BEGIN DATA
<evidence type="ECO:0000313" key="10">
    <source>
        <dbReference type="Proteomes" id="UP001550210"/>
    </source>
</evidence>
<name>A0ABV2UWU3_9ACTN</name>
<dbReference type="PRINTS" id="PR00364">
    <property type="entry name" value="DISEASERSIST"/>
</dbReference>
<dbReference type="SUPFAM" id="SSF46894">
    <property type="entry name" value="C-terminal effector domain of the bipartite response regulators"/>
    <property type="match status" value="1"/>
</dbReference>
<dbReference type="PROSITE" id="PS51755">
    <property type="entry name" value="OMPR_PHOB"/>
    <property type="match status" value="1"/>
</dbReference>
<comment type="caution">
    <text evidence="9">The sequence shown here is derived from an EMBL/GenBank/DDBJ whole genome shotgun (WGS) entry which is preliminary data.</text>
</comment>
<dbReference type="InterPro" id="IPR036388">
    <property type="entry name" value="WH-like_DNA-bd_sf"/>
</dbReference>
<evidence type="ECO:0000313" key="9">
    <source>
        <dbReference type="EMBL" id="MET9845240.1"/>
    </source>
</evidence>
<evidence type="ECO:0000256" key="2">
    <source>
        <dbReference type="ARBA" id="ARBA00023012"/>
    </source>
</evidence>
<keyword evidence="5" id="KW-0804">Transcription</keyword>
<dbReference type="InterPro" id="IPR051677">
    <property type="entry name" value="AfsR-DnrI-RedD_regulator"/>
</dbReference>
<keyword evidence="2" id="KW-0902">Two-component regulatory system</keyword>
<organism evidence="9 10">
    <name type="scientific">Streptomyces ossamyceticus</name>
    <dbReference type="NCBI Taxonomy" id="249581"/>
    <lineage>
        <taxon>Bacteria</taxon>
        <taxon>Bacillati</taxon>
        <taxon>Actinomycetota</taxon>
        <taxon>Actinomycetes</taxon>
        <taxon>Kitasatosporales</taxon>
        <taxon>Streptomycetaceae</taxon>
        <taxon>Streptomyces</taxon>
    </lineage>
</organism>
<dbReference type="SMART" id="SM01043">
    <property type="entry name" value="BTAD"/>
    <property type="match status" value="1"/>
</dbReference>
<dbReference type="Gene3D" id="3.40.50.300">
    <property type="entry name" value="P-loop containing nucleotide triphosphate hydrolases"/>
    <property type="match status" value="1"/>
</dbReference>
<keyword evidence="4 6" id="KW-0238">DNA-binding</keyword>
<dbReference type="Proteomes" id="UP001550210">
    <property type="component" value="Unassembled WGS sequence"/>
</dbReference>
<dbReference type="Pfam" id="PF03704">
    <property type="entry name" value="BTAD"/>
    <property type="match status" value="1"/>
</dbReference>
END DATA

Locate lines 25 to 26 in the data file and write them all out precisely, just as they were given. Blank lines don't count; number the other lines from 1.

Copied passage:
    <source>
        <dbReference type="EMBL" id="MET9845240.1"/>